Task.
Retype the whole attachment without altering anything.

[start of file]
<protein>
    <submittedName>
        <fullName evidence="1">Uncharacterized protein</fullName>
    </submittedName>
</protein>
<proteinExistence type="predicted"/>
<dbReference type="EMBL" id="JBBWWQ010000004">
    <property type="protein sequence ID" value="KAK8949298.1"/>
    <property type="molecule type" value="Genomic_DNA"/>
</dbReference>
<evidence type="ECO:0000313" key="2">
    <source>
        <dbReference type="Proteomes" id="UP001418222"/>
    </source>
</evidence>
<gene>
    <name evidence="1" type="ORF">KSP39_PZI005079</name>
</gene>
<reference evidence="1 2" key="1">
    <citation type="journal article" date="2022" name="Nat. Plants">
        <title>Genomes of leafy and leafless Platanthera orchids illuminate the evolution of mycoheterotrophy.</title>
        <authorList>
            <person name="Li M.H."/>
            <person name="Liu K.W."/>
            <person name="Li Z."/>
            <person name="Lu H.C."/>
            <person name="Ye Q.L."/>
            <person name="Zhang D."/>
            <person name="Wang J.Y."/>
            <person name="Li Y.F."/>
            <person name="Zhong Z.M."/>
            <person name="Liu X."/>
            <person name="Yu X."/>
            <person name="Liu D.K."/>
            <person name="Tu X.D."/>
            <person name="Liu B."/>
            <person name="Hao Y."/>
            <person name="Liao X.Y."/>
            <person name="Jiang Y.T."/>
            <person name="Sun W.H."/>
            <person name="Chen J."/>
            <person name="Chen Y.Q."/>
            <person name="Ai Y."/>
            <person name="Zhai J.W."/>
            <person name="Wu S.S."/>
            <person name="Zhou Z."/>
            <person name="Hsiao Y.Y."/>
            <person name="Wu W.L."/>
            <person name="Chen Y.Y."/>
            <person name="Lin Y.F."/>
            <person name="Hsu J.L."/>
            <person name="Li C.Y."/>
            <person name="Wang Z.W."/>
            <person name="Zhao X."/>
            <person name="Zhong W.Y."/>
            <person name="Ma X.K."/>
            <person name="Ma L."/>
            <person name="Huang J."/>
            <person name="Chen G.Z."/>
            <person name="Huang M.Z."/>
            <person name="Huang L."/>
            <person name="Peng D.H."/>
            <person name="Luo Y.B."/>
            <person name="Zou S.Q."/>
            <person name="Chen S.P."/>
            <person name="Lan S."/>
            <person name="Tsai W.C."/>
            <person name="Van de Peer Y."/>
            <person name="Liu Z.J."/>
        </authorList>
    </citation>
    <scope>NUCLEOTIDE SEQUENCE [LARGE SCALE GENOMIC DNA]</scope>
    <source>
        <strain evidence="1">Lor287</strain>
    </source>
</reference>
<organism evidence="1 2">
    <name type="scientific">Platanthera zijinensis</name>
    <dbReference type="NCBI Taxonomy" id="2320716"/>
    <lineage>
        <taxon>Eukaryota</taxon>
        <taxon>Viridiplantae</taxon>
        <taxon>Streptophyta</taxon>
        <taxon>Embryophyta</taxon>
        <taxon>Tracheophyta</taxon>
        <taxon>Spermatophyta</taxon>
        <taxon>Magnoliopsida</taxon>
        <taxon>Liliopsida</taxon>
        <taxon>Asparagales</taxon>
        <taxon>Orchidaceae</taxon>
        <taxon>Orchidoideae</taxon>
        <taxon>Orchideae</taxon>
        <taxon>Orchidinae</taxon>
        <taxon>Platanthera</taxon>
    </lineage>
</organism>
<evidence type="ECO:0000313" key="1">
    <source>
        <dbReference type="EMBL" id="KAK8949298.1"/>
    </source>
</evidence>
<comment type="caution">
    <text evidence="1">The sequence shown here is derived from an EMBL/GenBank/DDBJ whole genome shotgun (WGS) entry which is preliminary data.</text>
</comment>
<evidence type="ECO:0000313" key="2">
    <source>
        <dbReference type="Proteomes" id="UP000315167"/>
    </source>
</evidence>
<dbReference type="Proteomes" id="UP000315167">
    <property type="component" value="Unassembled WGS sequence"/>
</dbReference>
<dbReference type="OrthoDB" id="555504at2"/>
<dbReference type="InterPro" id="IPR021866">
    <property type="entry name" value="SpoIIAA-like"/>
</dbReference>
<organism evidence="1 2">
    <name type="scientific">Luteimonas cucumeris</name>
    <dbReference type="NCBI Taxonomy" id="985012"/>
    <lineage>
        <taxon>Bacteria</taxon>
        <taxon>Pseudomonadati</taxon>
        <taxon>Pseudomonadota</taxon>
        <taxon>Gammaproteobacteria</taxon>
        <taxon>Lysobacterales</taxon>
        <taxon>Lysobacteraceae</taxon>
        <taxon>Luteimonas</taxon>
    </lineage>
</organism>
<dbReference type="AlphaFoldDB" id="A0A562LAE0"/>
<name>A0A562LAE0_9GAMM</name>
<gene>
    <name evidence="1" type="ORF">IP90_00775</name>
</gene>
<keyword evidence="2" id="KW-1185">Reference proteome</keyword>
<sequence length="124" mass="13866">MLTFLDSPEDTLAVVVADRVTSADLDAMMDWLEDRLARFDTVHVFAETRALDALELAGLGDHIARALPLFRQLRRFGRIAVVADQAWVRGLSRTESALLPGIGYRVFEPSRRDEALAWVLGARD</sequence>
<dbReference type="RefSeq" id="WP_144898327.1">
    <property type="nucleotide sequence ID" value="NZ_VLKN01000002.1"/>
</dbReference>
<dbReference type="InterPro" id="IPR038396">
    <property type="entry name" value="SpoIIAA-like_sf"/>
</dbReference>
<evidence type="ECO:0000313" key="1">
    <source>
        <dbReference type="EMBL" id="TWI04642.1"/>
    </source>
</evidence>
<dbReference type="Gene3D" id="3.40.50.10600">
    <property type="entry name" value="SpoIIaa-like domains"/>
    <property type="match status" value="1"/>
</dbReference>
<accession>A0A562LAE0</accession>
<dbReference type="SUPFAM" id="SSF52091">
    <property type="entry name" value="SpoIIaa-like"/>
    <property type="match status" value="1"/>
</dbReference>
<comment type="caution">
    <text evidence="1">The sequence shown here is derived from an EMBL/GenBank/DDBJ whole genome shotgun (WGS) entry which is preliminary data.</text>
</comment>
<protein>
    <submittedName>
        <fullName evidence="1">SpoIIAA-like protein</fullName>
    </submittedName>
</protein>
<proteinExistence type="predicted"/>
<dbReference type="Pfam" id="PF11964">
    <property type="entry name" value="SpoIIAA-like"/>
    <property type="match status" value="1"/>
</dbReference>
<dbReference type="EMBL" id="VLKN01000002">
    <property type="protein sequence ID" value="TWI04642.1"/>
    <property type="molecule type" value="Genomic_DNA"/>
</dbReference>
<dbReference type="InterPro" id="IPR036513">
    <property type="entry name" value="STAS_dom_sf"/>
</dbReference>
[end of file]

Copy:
<protein>
    <submittedName>
        <fullName evidence="1">Uncharacterized protein</fullName>
    </submittedName>
</protein>
<proteinExistence type="predicted"/>
<dbReference type="EMBL" id="JBBWWQ010000004">
    <property type="protein sequence ID" value="KAK8949298.1"/>
    <property type="molecule type" value="Genomic_DNA"/>
</dbReference>
<evidence type="ECO:0000313" key="2">
    <source>
        <dbReference type="Proteomes" id="UP001418222"/>
    </source>
</evidence>
<gene>
    <name evidence="1" type="ORF">KSP39_PZI005079</name>
</gene>
<reference evidence="1 2" key="1">
    <citation type="journal article" date="2022" name="Nat. Plants">
        <title>Genomes of leafy and leafless Platanthera orchids illuminate the evolution of mycoheterotrophy.</title>
        <authorList>
            <person name="Li M.H."/>
            <person name="Liu K.W."/>
            <person name="Li Z."/>
            <person name="Lu H.C."/>
            <person name="Ye Q.L."/>
            <person name="Zhang D."/>
            <person name="Wang J.Y."/>
            <person name="Li Y.F."/>
            <person name="Zhong Z.M."/>
            <person name="Liu X."/>
            <person name="Yu X."/>
            <person name="Liu D.K."/>
            <person name="Tu X.D."/>
            <person name="Liu B."/>
            <person name="Hao Y."/>
            <person name="Liao X.Y."/>
            <person name="Jiang Y.T."/>
            <person name="Sun W.H."/>
            <person name="Chen J."/>
            <person name="Chen Y.Q."/>
            <person name="Ai Y."/>
            <person name="Zhai J.W."/>
            <person name="Wu S.S."/>
            <person name="Zhou Z."/>
            <person name="Hsiao Y.Y."/>
            <person name="Wu W.L."/>
            <person name="Chen Y.Y."/>
            <person name="Lin Y.F."/>
            <person name="Hsu J.L."/>
            <person name="Li C.Y."/>
            <person name="Wang Z.W."/>
            <person name="Zhao X."/>
            <person name="Zhong W.Y."/>
            <person name="Ma X.K."/>
            <person name="Ma L."/>
            <person name="Huang J."/>
            <person name="Chen G.Z."/>
            <person name="Huang M.Z."/>
            <person name="Huang L."/>
            <person name="Peng D.H."/>
            <person name="Luo Y.B."/>
            <person name="Zou S.Q."/>
            <person name="Chen S.P."/>
            <person name="Lan S."/>
            <person name="Tsai W.C."/>
            <person name="Van de Peer Y."/>
            <person name="Liu Z.J."/>
        </authorList>
    </citation>
    <scope>NUCLEOTIDE SEQUENCE [LARGE SCALE GENOMIC DNA]</scope>
    <source>
        <strain evidence="1">Lor287</strain>
    </source>
</reference>
<organism evidence="1 2">
    <name type="scientific">Platanthera zijinensis</name>
    <dbReference type="NCBI Taxonomy" id="2320716"/>
    <lineage>
        <taxon>Eukaryota</taxon>
        <taxon>Viridiplantae</taxon>
        <taxon>Streptophyta</taxon>
        <taxon>Embryophyta</taxon>
        <taxon>Tracheophyta</taxon>
        <taxon>Spermatophyta</taxon>
        <taxon>Magnoliopsida</taxon>
        <taxon>Liliopsida</taxon>
        <taxon>Asparagales</taxon>
        <taxon>Orchidaceae</taxon>
        <taxon>Orchidoideae</taxon>
        <taxon>Orchideae</taxon>
        <taxon>Orchidinae</taxon>
        <taxon>Platanthera</taxon>
    </lineage>
</organism>
<evidence type="ECO:0000313" key="1">
    <source>
        <dbReference type="EMBL" id="KAK8949298.1"/>
    </source>
</evidence>
<comment type="caution">
    <text evidence="1">The sequence shown here is derived from an EMBL/GenBank/DDBJ whole genome shotgun (WGS) entry which is preliminary data.</text>
</comment>
<evidence type="ECO:0000313" key="2">
    <source>
        <dbReference type="Proteomes" id="UP000315167"/>
    </source>
</evidence>
<dbReference type="Proteomes" id="UP000315167">
    <property type="component" value="Unassembled WGS sequence"/>
</dbReference>
<dbReference type="OrthoDB" id="555504at2"/>
<dbReference type="InterPro" id="IPR021866">
    <property type="entry name" value="SpoIIAA-like"/>
</dbReference>
<organism evidence="1 2">
    <name type="scientific">Luteimonas cucumeris</name>
    <dbReference type="NCBI Taxonomy" id="985012"/>
    <lineage>
        <taxon>Bacteria</taxon>
        <taxon>Pseudomonadati</taxon>
        <taxon>Pseudomonadota</taxon>
        <taxon>Gammaproteobacteria</taxon>
        <taxon>Lysobacterales</taxon>
        <taxon>Lysobacteraceae</taxon>
        <taxon>Luteimonas</taxon>
    </lineage>
</organism>
<dbReference type="AlphaFoldDB" id="A0A562LAE0"/>
<name>A0A562LAE0_9GAMM</name>
<gene>
    <name evidence="1" type="ORF">IP90_00775</name>
</gene>
<keyword evidence="2" id="KW-1185">Reference proteome</keyword>
<sequence length="124" mass="13866">MLTFLDSPEDTLAVVVADRVTSADLDAMMDWLEDRLARFDTVHVFAETRALDALELAGLGDHIARALPLFRQLRRFGRIAVVADQAWVRGLSRTESALLPGIGYRVFEPSRRDEALAWVLGARD</sequence>
<dbReference type="RefSeq" id="WP_144898327.1">
    <property type="nucleotide sequence ID" value="NZ_VLKN01000002.1"/>
</dbReference>
<dbReference type="InterPro" id="IPR038396">
    <property type="entry name" value="SpoIIAA-like_sf"/>
</dbReference>
<evidence type="ECO:0000313" key="1">
    <source>
        <dbReference type="EMBL" id="TWI04642.1"/>
    </source>
</evidence>
<dbReference type="Gene3D" id="3.40.50.10600">
    <property type="entry name" value="SpoIIaa-like domains"/>
    <property type="match status" value="1"/>
</dbReference>
<accession>A0A562LAE0</accession>
<dbReference type="SUPFAM" id="SSF52091">
    <property type="entry name" value="SpoIIaa-like"/>
    <property type="match status" value="1"/>
</dbReference>
<comment type="caution">
    <text evidence="1">The sequence shown here is derived from an EMBL/GenBank/DDBJ whole genome shotgun (WGS) entry which is preliminary data.</text>
</comment>
<protein>
    <submittedName>
        <fullName evidence="1">SpoIIAA-like protein</fullName>
    </submittedName>
</protein>
<proteinExistence type="predicted"/>
<dbReference type="Pfam" id="PF11964">
    <property type="entry name" value="SpoIIAA-like"/>
    <property type="match status" value="1"/>
</dbReference>
<dbReference type="EMBL" id="VLKN01000002">
    <property type="protein sequence ID" value="TWI04642.1"/>
    <property type="molecule type" value="Genomic_DNA"/>
</dbReference>
<dbReference type="InterPro" id="IPR036513">
    <property type="entry name" value="STAS_dom_sf"/>
</dbReference>